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Search intent – SEO driven by emotions and needs

How to identify micro-moments and respond to organic user-intent in SEO.

From this article you will learn:

  1. What is user-intent?
  2. How does Google determine users’ intentions?
  3. What is RankBrain and how does it affect search results?
  4. Google BERT Update – better understanding of individual queries and intentions
  5. What is dwell time and how it affects positions in Google?
  6. Why does Google pay so much attention to the user-intent?
  7. Types of intentions of search engine users (search intent)
  8. Hierarchy of needs in content marketing activities
  9. Why is user intent important for SEO?
  10. Why identify Intentions?
  11. A perfect match between landing pages and intentions
  12. What type of content will achieve good SEO results in 2020?
  13. How intentions drive emotions?
  14. 6 canonical consumer needs
  15. Same queries, different emotions
  16. How to differentiate micro-moments?
  17. Role of identifying needs of search engine users

What is user-intent?

According to a dictionary definition, an intention is:

“An act or instance of determining mentally upon some action or result. The end or object intended; purpose” (source: https://www.dictionary.com/)

In practice, this means fully-aware action aimed at achieving the intended goal.

Correct identification of intentions fosters effective communication and establishing relationships.  Just as marketing does – an effective advertising message is the one where the right content reaches the right person at the right moment. Long since, marketers have been trying to find out the real needs of their consumers and adjust their products and services to their preferences. However, there are situations when consumers do not directly communicate what they expect or do not know what could be the answer to this need. This was perfectly described by Henry Ford, the famous car factory founder, Detroit, 1903:

“If I had asked my customers what they wanted they would have said faster horses.”

In such a situation, the effective marketing message has to be focused not on the product, but on its features that solve specific problems or needs of potential users.

Example of a product that meets users’ needs.

It is not much further than SEO where organic search results for a specific product are just a part of a long and complicated customer journey. SEO intent is all about the search intent.

Google’s search engine is a platform for associating users’ questions with websites where they find their answers. Long since search engines exist, the main goal of Google company is to develop complex search algorithms that increase the quality of organic results – that is, returning more and more accurate answers to queries entered by users. Currently, Google is very advanced at scanning and indexing content on the Internet. Much more effectively than before, it can also identify attempts to manipulate algorithms that assess the quality of content, author’s credibility and website’s authority.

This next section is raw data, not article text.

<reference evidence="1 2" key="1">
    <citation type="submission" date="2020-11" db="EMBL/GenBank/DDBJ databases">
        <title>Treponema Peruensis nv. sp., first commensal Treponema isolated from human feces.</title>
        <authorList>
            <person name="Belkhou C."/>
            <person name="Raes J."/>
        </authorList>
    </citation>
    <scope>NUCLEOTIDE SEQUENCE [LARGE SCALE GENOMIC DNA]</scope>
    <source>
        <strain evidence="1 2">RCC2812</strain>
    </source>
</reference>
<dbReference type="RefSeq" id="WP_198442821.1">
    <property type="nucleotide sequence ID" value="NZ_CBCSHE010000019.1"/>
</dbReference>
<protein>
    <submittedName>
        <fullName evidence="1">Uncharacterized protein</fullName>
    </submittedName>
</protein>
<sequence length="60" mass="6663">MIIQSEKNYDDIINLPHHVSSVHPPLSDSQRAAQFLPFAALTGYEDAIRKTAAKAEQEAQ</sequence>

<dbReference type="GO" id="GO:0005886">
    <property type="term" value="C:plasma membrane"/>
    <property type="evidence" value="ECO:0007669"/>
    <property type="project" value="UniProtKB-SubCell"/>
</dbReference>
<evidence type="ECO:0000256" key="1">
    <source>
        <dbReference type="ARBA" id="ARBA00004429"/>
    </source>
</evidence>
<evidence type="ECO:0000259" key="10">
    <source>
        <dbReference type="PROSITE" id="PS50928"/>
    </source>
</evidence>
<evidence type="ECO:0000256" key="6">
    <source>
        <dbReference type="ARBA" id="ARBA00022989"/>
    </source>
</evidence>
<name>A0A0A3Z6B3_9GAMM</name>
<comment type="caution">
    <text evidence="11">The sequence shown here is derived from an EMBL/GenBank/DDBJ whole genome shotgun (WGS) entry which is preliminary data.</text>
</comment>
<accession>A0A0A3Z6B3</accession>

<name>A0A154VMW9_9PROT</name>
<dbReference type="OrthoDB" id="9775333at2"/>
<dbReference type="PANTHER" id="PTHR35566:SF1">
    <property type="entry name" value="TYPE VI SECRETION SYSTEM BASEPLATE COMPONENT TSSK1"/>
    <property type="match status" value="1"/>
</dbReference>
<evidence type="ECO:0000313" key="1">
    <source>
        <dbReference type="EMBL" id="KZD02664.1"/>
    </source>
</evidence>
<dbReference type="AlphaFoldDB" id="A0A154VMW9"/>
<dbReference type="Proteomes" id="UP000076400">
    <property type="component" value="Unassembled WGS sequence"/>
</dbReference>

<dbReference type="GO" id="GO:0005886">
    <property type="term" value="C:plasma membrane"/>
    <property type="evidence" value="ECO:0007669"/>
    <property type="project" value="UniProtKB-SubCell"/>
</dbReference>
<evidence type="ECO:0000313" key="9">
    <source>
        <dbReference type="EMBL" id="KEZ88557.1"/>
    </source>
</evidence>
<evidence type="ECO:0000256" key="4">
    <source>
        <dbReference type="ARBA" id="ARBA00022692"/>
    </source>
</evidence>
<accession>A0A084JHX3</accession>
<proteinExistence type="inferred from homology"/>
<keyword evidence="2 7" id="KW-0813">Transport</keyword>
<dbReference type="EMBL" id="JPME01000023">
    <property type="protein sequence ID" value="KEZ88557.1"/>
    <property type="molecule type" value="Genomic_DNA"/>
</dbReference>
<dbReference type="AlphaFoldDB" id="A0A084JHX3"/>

How does Google determine users’ intentions?

Google has come a long way from evaluating site content through backlinks solely to machine learning. Initially, results were related closely to a phrase that user was asking about. Simply, the phrase had to appear in exactly the same form on the website or have a large number of backlinks suggesting it was the most appropriate destination for that phrase. As a result, website owners were placing (or even stuffing) keywords important for their business all around their websites. Needless to say, that way of keyword distribution was largely unnatural.

Early 2010’s was the time of three major algorithm updates roll-out: Panda in 2011 and Penguin in 2012. Panda meant to stop sites with poor quality content from working their way into Google’s top search results. Penguin intended to fight web spam. Then 2013 came with the Hummingbird update. It was a milestone in providing users with higher-quality results. Previous search engine that focused mainly on query semantics was replaced to better understanding the whole context and query meaning. Since then, results were better suited to the user’s intentions, and websites with low-quality content or a ranking manipulated (by positioners- wyrzuciłabym) appeared less and less in high positions.

However, the main challenge was that search engine users often simplify their questions to the form (of phrases) from which it is often difficult to read the intended result (intention).

What is RankBrain and how does it affect search results?

In 2015, the Hummingbird algorithm was supported by a search engine algorithm based on machine learning. RankBrain, as the new algorithm was called, was constantly analyzing phrases searched by users, looking for correlations between them and finally – learned to how to improve matching between the content of websites and a topic.

General scheme of creating search results in Google.

If RankBrain sees a word or a phrase it does not know, the machine tries to find synonyms with a word vector sorting method, also known as “distributed representations”. By converting words into a mathematical operation, it can return results with the best chance of matching and better interpret the relationships between words. It also analyzes patterns between seemingly unrelated searches to understand how those searches are similar to each other. Basically, RankBrain tries to guess what people mean.

In the following years, Google improved its search engine and updated the algorithm which resulted in better assessment of local results, optimization for mobile devices or featuring original journalistic content.

In recent years, the SEO industry has observed large fluctuations in position changes.

 Source: History of changes in Polish search results according to the Senuto tool.